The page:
Finally, let’s look at inclusion. While diversity means being composed of different ideas, inclusion means to take in or comprise as part of a group. This word is being reshaped in an insidious way. As happened at Tech, too many promoters of DEI want to only include those who agree with them.

We deserve a society where we can civilly debate public policy, and where we should not shy away from voicing our political beliefs (or declining to echo the beliefs of others) for fear we won’t get a job that has nothing to do with politics. That is at the root of genuine inclusion.

There is an important place for genuine DEI in our country. Let me tell you about a company I work with. The company’s board fully supports diversity in its true meaning. They want and value a workforce of varied opinions, background­s, experience­s and skill sets. To accomplish this, they need to make sure their job candidate pool includes a wide range of applicants.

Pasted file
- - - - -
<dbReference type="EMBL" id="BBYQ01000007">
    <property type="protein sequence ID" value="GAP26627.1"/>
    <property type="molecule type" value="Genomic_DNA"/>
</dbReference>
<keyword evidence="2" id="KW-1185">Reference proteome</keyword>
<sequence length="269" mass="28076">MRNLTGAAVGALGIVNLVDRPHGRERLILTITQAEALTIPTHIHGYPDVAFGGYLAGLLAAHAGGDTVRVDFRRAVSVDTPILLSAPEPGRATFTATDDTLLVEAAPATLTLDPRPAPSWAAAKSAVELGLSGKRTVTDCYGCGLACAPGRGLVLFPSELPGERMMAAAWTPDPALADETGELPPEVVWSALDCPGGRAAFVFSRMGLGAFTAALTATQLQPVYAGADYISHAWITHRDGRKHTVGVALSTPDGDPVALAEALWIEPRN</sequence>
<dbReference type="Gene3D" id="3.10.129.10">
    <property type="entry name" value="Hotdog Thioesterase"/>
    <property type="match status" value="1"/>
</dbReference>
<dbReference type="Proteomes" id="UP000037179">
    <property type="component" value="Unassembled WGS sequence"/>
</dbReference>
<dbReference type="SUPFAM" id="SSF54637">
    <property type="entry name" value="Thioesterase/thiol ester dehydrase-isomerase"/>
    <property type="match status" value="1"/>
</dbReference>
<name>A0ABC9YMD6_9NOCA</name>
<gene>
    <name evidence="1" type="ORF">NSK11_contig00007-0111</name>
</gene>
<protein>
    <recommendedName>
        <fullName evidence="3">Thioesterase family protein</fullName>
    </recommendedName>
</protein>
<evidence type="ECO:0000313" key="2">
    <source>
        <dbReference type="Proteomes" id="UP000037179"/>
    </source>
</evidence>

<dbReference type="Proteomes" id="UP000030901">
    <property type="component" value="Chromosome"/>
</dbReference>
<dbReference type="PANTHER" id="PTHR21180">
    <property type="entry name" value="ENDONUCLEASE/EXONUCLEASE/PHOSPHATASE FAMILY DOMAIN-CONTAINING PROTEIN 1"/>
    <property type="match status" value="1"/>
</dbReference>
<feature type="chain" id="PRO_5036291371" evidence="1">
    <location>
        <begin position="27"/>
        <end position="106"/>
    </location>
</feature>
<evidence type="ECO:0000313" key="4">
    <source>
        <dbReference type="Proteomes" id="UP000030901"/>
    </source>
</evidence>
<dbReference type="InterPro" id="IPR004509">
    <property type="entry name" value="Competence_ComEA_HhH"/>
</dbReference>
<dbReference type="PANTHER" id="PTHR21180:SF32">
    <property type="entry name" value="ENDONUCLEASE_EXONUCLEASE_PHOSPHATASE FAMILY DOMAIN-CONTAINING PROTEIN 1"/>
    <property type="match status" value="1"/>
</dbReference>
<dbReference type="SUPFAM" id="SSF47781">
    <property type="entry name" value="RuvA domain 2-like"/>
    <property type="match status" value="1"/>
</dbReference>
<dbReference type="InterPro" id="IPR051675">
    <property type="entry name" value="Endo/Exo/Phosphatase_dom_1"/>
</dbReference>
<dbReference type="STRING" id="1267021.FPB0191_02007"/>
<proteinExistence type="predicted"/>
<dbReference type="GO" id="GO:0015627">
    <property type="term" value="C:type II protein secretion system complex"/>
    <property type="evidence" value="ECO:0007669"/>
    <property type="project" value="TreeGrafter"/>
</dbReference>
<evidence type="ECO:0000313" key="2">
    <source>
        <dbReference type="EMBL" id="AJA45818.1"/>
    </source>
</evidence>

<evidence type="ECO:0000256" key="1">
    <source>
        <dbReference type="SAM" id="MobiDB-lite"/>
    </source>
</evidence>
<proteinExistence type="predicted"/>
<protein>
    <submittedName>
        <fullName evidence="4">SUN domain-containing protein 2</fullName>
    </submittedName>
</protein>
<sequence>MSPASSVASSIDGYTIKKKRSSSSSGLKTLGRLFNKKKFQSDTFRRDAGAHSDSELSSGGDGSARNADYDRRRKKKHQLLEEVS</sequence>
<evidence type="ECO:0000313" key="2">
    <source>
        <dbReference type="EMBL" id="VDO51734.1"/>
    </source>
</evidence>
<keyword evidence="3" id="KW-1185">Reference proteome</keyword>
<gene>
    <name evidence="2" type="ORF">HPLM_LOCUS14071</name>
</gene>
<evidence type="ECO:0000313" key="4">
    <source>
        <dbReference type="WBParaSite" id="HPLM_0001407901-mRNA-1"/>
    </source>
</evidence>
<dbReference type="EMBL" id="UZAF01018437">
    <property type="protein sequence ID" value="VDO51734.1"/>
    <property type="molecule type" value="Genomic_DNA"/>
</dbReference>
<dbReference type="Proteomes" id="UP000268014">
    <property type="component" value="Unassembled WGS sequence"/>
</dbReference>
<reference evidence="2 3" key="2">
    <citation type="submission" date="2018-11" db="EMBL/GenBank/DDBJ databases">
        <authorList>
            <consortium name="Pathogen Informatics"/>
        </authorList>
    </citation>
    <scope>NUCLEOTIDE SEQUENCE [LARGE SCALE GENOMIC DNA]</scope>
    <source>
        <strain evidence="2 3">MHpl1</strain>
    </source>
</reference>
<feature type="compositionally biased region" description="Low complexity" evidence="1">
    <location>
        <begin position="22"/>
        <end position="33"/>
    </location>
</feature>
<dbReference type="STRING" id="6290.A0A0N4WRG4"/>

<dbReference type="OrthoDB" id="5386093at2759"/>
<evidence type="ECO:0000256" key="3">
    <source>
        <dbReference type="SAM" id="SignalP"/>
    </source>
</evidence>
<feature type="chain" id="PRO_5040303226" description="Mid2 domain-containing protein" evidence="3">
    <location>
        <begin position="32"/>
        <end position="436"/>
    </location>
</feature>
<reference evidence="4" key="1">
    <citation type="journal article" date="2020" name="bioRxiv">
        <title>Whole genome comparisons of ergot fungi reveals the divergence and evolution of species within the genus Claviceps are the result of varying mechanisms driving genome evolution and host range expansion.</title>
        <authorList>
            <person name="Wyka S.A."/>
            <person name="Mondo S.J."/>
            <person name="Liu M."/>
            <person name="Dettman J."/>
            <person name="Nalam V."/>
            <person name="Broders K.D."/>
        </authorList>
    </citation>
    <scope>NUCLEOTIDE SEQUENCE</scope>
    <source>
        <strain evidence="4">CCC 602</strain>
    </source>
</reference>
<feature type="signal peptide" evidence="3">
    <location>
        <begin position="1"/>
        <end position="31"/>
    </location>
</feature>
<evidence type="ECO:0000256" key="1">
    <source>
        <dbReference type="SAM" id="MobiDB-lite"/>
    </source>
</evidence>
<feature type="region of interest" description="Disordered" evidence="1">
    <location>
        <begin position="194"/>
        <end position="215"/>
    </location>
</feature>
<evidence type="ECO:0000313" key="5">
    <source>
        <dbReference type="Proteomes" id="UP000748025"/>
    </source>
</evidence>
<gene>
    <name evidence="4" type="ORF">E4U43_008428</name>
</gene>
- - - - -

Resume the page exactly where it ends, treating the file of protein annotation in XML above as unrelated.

To reach a place of genuine diversity and offer equality, they must work hard to ensure they recognize and remove any unconsciou­s bias.

And of course, the board seeks inclusion. They believe a healthy culture grows from a workforce of diverse opinions, background­s and skill sets.

Gov. Greg Abbott has faced a lot of criticism for his order that state agencies not participat­e in DEI hiring. He did the right thing, because the way DEI has been applied appears to have created ideologica­l tests for employment. That’s un-american.

But there is a way to bring DEI into the workforce that promotes American principles of diversity of thought and experience­s, that offers people a chance at employment and promotion, and that includes people with different voices and skills who deserve a shot at opportunit­y and advancemen­t.